The Last Days of Judas Iscariot
Last night I went to a staged reading of The Trial of Judas Iscariot, a joint production with Pound of Flesh Theatre and presented at Pacific Theatre. I’d never been to the venue before at 12th and Hemlock. It’s a converted space in the basement of a church that used to house a swimming pool. Instead of the traditional stage/audience divide, the audience is split into two halves, with the small stage sandwiched in-between. The actors can enter and exit on three sides, two leading them under the audience. The theatre was intimate, which was pleasant enough and also rather warm and stuffy, which was less pleasant.
The Trial is an odd bit of theater and was presented in an equally unusual manner — Ron Reed, the artistic director, came onstage before the show to explain that the actors, who had been working with the script for a scant two and a half days, would be bringing said script onstage with them. Costumes would be minimal or suggested, as would props and scenery. Surprisingly, the performances were for the most part wonderfully tight, with only one notable (and actually funny) pause as one actor suddenly realized she was forgetting a single word and had to pause to find it on the page before continuing.
The play is an abstraction that puts Judas on trial for his betrayal of Jesus and instead of having a historical setting, it is instead presented in the modern day, with figures from the past ranging from Pontius Pilate to Mother Teresa and Freud mingling in a courtroom where the prosecution seems destined for Hell and the defense doesn’t seem squeaky clean, either. The first act rolls along quickly, with some very funny turns by Marcus Youssef as the sycophantic prosecutor, trying to stave off a trip to Hell while proving how Judas deserves to stay there and Michael Kopsa as Satan (“Call me Lou”), who metaphorically shifts forms throughout, from aw shucks nice guy to the one condemning you to an eternity of damnation without a glimmer of delight to be seen.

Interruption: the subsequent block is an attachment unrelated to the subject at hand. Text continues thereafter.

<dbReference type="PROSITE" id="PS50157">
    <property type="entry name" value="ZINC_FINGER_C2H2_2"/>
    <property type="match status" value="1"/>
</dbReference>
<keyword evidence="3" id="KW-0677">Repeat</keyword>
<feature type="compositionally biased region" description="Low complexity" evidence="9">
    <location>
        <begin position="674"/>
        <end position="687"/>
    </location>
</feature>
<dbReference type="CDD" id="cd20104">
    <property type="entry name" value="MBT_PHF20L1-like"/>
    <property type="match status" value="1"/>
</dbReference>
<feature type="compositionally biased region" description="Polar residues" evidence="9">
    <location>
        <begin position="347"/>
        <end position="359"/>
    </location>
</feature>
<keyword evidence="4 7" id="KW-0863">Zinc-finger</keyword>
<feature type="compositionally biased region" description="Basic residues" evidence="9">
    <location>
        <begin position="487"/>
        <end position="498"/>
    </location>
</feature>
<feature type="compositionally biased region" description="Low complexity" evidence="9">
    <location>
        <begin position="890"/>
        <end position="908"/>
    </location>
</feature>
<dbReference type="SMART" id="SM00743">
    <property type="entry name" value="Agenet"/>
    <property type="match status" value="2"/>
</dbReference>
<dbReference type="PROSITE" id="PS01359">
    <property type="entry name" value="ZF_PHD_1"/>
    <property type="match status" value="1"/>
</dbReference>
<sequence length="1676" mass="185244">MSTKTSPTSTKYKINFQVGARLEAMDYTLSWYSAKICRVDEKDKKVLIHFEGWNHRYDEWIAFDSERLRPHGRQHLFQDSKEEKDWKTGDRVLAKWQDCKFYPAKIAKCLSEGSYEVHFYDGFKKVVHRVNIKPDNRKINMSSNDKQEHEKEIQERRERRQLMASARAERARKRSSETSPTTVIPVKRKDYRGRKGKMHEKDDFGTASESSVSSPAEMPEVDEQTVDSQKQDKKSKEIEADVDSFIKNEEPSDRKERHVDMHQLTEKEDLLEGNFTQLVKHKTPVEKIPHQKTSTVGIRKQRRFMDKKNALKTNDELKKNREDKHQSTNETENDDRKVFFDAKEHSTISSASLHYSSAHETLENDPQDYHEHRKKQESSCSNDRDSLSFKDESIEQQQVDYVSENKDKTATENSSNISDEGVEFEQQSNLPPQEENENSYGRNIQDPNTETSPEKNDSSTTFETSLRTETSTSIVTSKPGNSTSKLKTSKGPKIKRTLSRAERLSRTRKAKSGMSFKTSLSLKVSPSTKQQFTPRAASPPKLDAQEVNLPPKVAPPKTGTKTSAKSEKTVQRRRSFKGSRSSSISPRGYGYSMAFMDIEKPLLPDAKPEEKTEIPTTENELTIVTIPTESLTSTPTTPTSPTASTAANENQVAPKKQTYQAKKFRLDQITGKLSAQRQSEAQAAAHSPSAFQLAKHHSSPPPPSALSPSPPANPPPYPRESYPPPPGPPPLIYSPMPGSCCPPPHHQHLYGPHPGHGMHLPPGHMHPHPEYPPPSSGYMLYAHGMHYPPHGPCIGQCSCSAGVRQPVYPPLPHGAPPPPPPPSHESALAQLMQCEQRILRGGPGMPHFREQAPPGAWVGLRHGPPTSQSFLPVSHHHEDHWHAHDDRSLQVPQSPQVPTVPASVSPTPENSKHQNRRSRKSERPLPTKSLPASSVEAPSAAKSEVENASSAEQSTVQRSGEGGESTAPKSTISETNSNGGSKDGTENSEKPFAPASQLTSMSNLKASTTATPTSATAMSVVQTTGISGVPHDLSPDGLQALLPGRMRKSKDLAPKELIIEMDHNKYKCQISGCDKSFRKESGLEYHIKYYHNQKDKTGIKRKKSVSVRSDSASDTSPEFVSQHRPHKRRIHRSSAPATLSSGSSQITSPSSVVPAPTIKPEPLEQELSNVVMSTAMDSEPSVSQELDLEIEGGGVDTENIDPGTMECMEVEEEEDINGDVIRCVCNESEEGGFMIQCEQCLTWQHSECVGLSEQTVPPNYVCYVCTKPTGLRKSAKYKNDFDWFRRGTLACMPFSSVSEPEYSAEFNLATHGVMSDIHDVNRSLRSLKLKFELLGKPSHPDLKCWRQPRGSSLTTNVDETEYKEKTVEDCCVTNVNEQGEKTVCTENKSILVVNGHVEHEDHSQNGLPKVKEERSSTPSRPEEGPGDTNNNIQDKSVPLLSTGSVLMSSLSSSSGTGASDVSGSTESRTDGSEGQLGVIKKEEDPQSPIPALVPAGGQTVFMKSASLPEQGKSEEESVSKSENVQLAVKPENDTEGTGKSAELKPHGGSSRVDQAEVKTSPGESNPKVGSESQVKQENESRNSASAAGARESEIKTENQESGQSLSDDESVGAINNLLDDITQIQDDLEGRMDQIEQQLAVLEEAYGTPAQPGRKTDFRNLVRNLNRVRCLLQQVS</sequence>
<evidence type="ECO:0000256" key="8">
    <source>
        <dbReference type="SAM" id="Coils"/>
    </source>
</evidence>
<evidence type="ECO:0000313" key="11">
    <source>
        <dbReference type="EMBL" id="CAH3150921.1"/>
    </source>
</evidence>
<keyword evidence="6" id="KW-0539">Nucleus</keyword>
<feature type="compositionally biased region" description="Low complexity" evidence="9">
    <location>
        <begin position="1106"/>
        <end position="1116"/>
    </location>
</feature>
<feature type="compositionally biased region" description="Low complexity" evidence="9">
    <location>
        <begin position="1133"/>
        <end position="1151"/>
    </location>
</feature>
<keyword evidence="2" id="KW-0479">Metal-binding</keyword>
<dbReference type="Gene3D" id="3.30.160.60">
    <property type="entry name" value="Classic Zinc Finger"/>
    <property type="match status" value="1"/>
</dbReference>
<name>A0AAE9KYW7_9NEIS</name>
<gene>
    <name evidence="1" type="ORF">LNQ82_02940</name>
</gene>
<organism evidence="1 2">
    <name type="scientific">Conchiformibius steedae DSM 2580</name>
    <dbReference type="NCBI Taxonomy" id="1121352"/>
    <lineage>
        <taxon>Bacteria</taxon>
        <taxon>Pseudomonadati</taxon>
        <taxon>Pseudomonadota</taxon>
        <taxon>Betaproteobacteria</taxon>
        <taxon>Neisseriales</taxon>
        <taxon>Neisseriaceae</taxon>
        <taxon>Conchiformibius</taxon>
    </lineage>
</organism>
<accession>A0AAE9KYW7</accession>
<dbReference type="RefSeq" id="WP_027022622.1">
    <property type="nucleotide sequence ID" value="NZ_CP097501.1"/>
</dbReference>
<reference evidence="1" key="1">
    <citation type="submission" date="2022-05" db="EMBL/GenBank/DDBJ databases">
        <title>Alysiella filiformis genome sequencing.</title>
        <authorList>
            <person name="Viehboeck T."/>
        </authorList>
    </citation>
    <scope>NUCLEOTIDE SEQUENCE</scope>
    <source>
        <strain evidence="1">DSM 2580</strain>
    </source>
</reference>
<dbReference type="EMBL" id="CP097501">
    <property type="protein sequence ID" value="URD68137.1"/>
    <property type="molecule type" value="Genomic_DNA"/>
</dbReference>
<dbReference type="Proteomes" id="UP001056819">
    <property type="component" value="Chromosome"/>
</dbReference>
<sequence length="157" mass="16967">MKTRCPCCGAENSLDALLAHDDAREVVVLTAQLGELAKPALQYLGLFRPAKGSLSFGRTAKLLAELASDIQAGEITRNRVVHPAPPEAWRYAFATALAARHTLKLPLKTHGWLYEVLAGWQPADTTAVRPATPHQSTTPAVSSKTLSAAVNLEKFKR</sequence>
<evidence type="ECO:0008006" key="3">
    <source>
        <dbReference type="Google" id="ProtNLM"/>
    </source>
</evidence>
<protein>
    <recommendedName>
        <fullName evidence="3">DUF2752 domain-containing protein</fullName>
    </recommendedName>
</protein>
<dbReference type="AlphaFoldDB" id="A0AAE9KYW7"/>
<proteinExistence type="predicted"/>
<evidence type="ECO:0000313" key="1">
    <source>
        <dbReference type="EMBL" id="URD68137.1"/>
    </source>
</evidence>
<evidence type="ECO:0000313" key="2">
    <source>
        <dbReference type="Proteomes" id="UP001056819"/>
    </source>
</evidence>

The auditorium doors had signs warning of extreme vulgar language and that warning is earned. This was stuff that could peel the paint off of Tarantino’s living room, yet it rarely felt gratuitous.
However, I ultimately left disappointed because despite some terrific performances and a strong, even rollicking first act, the second act’s pace slows noticeably as the characters indulge in longer and more serious monologues, all to service The Serious Message being presented about the nature of forgiveness. Eventually it felt like I’d stumbled into the Biblical equivalent of a Very Special Episode of Blossom. I am pretty tired of this kind of inconsistent and indulgent tone in stories, whatever the format, because it feels nakedly manipulative — stringing the audience along with “cheap” laughs in order to hit them with that oh-so-powerful sucker punch later — the Serious Message. There is certainly nothing wrong in exploring serious themes and I love a good drama as much as anyone, but this was less getting-chocolate-in-my-peanut-butter and more eating a coconut cream pie only to find a slab of liver at the bottom.
Third Man Out
Third Man Out is a 2005 movie featuring the gay PI Donald Strachey, played by Chad “Yeah, that was me in the hot tub” Allen, who wears the role well. A user review on IMDB sums the film up appropriately as a gay twist on the old Nick and Nora movies. Mixing light banter with a murder mystery and all of it set against the hidden and not-so-hidden gay milieu around Albany, NY, the first installment rolls along smoothly, with plenty o’ beefcake to keep those less interested in whodunnit engaged while dropping in enough red herrings to keep everyone else watching. You could tell it was shot in Vancouver not just because of glimpses of places like Esso stations but also the fact that it was raining in nearly every damn scene. It may be difficult to track down the remaining movies in the series (four total so far) but I shall try!